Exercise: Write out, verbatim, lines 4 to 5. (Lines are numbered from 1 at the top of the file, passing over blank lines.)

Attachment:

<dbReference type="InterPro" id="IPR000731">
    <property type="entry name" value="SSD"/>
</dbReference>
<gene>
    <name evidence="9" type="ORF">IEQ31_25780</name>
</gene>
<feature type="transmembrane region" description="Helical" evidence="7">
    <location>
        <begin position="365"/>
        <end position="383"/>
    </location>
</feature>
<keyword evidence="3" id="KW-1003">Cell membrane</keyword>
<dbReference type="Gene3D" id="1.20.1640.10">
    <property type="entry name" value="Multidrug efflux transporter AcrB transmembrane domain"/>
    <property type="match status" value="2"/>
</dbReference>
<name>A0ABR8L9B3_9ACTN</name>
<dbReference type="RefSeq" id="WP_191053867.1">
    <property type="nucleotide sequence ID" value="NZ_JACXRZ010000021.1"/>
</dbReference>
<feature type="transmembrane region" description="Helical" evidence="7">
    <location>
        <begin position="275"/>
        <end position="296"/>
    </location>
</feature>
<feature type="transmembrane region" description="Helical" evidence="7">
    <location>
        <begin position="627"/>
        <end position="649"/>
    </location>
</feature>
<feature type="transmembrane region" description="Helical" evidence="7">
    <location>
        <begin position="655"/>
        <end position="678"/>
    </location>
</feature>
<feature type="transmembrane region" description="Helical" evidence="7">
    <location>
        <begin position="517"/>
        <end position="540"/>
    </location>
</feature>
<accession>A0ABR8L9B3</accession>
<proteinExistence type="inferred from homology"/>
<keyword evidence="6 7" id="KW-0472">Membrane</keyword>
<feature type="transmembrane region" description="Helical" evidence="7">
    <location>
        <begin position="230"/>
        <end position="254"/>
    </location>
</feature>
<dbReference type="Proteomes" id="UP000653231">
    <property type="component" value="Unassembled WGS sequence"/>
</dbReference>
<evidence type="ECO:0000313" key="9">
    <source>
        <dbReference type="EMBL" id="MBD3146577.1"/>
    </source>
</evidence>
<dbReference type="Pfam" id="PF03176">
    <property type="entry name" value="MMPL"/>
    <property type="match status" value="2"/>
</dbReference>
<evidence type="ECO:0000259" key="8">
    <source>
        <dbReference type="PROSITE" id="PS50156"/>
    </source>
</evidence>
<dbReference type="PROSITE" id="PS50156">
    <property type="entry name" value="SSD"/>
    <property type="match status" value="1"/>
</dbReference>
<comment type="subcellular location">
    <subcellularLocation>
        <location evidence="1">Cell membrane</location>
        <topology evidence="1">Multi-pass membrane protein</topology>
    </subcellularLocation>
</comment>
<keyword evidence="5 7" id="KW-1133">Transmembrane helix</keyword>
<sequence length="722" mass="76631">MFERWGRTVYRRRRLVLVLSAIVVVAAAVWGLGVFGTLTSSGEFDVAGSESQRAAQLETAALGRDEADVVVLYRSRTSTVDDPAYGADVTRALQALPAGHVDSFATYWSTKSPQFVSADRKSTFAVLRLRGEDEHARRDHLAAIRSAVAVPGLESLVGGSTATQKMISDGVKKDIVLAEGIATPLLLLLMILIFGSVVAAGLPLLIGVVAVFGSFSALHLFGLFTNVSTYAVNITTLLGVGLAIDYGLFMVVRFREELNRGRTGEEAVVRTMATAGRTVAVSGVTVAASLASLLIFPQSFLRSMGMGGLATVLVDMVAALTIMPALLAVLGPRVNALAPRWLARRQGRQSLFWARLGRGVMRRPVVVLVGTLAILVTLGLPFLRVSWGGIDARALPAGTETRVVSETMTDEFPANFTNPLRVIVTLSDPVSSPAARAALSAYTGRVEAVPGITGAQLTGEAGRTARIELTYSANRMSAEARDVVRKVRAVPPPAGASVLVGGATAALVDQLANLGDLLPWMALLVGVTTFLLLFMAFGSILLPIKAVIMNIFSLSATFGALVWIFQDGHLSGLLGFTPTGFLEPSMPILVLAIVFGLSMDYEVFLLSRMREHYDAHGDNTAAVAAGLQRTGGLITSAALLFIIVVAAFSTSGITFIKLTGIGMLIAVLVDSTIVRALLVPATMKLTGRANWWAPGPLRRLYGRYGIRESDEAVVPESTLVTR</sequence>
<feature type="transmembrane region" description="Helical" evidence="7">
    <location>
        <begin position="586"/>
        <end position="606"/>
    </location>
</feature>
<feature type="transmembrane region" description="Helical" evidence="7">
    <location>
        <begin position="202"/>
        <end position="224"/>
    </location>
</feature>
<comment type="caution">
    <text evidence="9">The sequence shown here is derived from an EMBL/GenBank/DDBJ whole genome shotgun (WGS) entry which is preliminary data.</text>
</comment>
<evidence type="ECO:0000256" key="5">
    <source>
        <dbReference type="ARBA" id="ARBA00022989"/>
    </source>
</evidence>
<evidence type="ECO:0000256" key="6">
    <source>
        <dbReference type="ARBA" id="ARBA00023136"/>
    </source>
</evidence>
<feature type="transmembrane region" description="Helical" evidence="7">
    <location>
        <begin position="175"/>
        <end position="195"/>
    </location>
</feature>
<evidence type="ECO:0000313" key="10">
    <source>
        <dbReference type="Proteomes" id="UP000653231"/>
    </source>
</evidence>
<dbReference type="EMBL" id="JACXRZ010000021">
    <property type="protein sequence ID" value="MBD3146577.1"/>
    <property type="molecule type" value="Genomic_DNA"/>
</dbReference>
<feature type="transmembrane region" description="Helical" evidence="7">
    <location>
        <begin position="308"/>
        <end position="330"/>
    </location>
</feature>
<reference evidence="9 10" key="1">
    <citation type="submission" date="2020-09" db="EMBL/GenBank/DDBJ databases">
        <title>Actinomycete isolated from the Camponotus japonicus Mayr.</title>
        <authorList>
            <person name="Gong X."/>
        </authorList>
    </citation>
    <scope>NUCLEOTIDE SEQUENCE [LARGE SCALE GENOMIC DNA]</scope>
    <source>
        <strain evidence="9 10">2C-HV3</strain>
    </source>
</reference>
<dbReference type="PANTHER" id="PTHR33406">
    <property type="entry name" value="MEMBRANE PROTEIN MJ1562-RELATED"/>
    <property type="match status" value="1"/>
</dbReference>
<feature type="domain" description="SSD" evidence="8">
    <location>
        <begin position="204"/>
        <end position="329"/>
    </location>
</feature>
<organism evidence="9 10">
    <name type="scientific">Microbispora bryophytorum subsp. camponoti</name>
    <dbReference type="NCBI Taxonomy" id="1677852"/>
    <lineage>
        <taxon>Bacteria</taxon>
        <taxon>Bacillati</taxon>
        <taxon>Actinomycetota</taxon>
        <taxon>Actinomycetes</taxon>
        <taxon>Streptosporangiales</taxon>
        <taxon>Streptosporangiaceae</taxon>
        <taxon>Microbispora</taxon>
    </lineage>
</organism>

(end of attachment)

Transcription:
<gene>
    <name evidence="9" type="ORF">IEQ31_25780</name>